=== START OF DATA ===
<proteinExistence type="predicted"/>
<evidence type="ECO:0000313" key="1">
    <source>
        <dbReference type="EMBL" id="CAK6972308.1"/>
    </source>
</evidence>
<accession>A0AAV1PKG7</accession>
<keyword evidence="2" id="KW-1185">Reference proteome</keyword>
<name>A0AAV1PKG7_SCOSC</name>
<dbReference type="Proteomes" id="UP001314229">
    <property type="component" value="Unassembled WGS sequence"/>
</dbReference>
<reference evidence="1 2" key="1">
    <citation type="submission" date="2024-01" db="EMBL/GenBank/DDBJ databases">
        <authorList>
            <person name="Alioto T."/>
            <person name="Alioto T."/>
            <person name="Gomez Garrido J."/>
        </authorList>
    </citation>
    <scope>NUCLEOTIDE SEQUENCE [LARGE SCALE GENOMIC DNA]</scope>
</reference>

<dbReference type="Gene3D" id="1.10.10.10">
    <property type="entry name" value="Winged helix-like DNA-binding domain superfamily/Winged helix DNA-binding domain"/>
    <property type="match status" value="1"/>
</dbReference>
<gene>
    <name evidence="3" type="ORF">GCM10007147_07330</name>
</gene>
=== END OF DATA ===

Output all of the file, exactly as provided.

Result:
<proteinExistence type="predicted"/>
<evidence type="ECO:0000313" key="1">
    <source>
        <dbReference type="EMBL" id="CAK6972308.1"/>
    </source>
</evidence>
<accession>A0AAV1PKG7</accession>
<keyword evidence="2" id="KW-1185">Reference proteome</keyword>
<name>A0AAV1PKG7_SCOSC</name>
<dbReference type="Proteomes" id="UP001314229">
    <property type="component" value="Unassembled WGS sequence"/>
</dbReference>
<reference evidence="1 2" key="1">
    <citation type="submission" date="2024-01" db="EMBL/GenBank/DDBJ databases">
        <authorList>
            <person name="Alioto T."/>
            <person name="Alioto T."/>
            <person name="Gomez Garrido J."/>
        </authorList>
    </citation>
    <scope>NUCLEOTIDE SEQUENCE [LARGE SCALE GENOMIC DNA]</scope>
</reference>

<dbReference type="Gene3D" id="1.10.10.10">
    <property type="entry name" value="Winged helix-like DNA-binding domain superfamily/Winged helix DNA-binding domain"/>
    <property type="match status" value="1"/>
</dbReference>
<gene>
    <name evidence="3" type="ORF">GCM10007147_07330</name>
</gene>